Gerda Stevenson, playwright, director, actor (as Flo) and-Dave Anderson (as Jimmy) in “Murray Versus Federer.” Photo courtesy Communicado Theatre Company
Who doesn’t like a festival? Embedded int he word is the possibilty of a happy– okay, festive– occasion. Everybody enjoys a celebration. What we are celebrating at 59E59 Theaters’ “Scotland Week” are a couple of Scotland’s fine playwrights and their supporting casts. The plays, “A Slow Air” by David Harrower, running through April 29th, and Gerda Stevenson’s “Murray Versus Federer,” on stage through April 22nd, are serious, even grim affairs. The latter about a couple, grieving over the loss of a son in war, and at war with each other. The former about a pair of siblings that have been estranged for the past fourteen years.
That is not to say that there is not plenty to celebrate here.
While “Murray Versus Federer” is written in short-hand, like the radio plays Stevenson scripts for the BBC, it is an intelligent and moving tale. It needs more time to pursue its subject in depth and allow its characters their full development, but what it gives us is subtle and well-written.
Gerda Stevenson, (as Flo) and Dave Anderson (as Jimmy) in “Murray vs Federer.” Photo © Jessica Brettle.
Grief is personal even when it’s shared. In “Murray Versus Federer,” Flo (Gerda Stevenson, also the writer and director), and Jimmy (Dave Anderson) are rent asunder in their bereavement. Their differences in temperament are underscored by their loss. Resentments lead them to blame each other.
“Well, tell me this, Mr. Expert,” Flo says, “how come you kept yer mooth shut when Joe joined up? How come ye didnae dae yer schoolboy homework then, eh?” Jimmy explodes back at her “I’ll no keep ma mooth shut just to keep a phoney fuckin peace in this hoose, a phoney fuckin peace that’s packed wi lies. My son died fur lies, lies!” In “Murray Versus Federer,” Flo and Jimmy share the stage with the memory of Joe, a Saxophonist (Ben Bryden), who alternately plays sad, soulful and jazzy tunes between the five short scenes.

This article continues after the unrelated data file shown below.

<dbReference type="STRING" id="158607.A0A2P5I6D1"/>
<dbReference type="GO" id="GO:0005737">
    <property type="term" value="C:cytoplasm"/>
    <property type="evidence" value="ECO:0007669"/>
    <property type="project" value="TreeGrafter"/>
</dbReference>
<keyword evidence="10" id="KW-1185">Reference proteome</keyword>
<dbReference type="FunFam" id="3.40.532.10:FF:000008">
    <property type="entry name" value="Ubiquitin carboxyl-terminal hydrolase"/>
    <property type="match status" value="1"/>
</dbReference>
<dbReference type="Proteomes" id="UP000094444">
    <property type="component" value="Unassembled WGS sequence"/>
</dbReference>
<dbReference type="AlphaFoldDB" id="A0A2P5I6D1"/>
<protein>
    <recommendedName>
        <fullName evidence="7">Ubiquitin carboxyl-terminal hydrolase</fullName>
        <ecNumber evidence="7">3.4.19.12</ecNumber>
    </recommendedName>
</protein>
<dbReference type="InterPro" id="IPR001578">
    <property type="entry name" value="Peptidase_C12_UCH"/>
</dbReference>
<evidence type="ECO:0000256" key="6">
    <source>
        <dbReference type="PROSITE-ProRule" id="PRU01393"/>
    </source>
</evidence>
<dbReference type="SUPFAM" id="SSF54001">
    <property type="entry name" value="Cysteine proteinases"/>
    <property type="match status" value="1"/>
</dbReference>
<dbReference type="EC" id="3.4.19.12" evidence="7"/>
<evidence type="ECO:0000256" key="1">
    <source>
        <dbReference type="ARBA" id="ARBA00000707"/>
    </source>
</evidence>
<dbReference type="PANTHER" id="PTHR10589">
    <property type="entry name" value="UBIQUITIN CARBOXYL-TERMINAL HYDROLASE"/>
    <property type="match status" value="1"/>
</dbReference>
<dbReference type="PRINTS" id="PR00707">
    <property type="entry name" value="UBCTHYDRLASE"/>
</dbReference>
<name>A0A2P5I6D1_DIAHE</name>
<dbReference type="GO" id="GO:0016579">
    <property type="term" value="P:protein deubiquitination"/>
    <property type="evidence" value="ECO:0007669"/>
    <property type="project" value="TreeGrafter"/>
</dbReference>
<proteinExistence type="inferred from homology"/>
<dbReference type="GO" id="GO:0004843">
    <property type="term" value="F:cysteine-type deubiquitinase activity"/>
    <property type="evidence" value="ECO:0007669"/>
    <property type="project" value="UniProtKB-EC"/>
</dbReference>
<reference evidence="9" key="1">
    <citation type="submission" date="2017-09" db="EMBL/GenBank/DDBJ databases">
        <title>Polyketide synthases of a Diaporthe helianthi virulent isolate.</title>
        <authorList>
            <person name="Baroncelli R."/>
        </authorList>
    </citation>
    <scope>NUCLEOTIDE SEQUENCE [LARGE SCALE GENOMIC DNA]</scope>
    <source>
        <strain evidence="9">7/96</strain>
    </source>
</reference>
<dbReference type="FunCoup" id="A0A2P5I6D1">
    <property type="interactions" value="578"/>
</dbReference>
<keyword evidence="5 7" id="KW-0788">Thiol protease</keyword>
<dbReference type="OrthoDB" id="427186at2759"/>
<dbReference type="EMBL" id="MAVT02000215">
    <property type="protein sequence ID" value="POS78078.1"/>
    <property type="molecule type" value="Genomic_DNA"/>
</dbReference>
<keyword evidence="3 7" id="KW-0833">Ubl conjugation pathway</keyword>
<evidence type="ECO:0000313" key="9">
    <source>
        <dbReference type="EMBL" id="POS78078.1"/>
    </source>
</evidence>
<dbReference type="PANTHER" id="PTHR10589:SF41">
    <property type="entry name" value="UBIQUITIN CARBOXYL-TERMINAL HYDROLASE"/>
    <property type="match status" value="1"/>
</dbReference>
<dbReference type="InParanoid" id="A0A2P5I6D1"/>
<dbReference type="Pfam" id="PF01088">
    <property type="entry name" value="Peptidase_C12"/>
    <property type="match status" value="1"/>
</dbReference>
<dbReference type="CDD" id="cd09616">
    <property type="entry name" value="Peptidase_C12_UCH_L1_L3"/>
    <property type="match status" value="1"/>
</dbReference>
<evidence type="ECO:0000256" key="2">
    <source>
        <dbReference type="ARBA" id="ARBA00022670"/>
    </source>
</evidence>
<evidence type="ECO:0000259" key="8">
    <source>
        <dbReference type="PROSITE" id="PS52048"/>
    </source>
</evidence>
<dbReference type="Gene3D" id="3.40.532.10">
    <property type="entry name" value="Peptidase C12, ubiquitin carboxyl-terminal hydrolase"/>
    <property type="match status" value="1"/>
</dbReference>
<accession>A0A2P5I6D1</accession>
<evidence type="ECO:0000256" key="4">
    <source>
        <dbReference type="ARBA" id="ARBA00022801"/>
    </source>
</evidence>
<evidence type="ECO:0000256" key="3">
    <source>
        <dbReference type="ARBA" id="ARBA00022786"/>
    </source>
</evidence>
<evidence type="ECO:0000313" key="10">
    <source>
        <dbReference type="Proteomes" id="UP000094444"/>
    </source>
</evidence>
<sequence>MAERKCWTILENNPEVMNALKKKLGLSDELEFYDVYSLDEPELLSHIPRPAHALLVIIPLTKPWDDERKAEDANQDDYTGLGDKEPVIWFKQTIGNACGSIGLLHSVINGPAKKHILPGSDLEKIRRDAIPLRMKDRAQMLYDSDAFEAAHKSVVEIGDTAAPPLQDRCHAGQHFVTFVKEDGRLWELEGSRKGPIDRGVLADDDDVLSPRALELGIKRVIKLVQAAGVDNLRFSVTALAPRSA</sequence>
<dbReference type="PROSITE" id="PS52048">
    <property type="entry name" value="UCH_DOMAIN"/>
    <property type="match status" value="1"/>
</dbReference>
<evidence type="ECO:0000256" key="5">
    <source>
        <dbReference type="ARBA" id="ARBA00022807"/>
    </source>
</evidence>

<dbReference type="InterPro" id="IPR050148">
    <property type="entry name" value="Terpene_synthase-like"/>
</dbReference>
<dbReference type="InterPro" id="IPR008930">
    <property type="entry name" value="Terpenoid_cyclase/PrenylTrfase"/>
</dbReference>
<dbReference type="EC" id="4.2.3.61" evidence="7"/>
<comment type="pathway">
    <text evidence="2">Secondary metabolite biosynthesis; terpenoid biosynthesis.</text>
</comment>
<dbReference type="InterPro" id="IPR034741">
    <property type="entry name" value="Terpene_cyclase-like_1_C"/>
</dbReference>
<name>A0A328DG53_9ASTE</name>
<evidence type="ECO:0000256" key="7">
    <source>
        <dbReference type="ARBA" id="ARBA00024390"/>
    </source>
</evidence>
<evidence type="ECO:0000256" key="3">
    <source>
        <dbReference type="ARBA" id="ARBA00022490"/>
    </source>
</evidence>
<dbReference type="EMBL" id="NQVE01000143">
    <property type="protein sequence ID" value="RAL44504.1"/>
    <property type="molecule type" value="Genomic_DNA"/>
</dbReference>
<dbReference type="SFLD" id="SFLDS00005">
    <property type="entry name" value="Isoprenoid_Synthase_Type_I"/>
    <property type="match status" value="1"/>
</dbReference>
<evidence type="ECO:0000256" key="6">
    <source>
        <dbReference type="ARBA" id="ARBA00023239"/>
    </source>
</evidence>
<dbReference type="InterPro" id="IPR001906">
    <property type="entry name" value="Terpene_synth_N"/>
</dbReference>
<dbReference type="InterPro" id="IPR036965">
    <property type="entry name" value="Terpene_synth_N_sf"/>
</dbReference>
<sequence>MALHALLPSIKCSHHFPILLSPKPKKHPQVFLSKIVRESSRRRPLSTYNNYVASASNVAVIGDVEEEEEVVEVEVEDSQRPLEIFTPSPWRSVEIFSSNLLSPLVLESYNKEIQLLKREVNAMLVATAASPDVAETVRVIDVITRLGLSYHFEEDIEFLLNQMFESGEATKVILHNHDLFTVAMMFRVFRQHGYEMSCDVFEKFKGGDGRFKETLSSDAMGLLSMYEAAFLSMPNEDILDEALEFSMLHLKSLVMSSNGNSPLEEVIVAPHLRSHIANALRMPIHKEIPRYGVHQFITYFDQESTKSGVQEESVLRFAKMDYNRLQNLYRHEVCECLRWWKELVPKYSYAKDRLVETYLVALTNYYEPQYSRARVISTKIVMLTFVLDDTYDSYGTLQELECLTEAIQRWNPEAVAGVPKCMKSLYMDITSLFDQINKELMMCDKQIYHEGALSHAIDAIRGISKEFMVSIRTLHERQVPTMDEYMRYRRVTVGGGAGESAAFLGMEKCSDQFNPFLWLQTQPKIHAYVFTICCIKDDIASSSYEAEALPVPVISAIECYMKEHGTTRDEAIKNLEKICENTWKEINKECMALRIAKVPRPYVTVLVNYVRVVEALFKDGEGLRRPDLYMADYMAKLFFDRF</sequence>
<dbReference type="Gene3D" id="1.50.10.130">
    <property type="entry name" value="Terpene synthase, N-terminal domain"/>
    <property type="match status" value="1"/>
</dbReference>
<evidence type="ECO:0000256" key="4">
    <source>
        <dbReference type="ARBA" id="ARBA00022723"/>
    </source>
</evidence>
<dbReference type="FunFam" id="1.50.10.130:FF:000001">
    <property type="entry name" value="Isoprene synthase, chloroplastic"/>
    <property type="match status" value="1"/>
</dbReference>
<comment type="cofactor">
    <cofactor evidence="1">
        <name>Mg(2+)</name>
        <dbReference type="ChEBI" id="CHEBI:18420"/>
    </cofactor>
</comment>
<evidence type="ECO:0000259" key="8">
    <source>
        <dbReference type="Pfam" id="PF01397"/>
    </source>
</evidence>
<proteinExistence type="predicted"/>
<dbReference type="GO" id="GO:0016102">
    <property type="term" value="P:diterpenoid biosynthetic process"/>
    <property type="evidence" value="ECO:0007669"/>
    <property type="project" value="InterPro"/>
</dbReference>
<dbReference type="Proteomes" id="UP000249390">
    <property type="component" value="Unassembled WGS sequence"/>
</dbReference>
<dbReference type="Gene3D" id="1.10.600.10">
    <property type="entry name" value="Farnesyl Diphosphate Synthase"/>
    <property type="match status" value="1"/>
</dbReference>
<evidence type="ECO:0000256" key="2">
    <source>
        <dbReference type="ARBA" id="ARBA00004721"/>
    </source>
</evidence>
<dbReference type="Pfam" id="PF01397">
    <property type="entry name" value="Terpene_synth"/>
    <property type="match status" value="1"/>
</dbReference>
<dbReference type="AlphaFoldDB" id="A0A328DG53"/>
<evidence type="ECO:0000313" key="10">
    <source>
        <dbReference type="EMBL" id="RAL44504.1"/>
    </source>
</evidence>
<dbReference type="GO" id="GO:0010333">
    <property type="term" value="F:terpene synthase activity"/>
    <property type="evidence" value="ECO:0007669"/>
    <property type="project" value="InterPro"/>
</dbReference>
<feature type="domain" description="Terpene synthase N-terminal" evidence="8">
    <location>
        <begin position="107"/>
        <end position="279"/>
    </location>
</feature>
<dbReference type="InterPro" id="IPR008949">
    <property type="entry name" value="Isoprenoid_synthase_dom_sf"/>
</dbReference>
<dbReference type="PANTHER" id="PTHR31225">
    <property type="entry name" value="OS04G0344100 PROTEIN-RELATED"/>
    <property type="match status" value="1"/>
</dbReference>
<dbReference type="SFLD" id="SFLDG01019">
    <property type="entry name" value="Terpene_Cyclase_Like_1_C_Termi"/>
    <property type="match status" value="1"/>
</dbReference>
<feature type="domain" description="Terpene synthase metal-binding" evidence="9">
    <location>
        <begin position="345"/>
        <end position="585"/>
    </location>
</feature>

“Murray Versus Federer,” despite its brevity and because of the excellent acting, is affecting and intimate. The set by Jessica Brettle turns the small space into an elaborate living room with the catty-corner walls providing both background and a scrim behind which the Saxophonist is introduced.
Dave Anderson (as Jimmy) in “Murray vs Federer.” Photo © Jessica Brettle.
In “A Slow Air,” the siblings long estrangement is temperamental as much as circumstantial. Athol (Lewis Howden)is a steady hard-working bloke whose built a business in construction and lives in the suburbs. His sister, Morna (Susan Vidler) is a free-spirited and rebellious single mother who cleans rich folks’ houses. Like the dimly lit stage it occupies, “A Slow Air” fails to illuminate any of the many themes on which it touches.
Susan Vidler as Morna and Lewis Howden as Athol, across a divide created by Jessica Brettle’s set design in “A Slow Air,” written and directed by David Harrower. Photo © John Johston.
“A Slow Air” is structured as a double monologue. On the darkened stage (lighting by Dave Shea), in “A Slow Air” Jessica Brettle has designed a simple set on a roughly tiled floor that divides the two monologists. There is a high window on the back wall, and two wooden armchairs to which Athol and Morna withdraw like boxers into their corners.
For more information about the nearly month-long Scotland Week at 59E59 Theaters, please visit their website at www.59E59.org.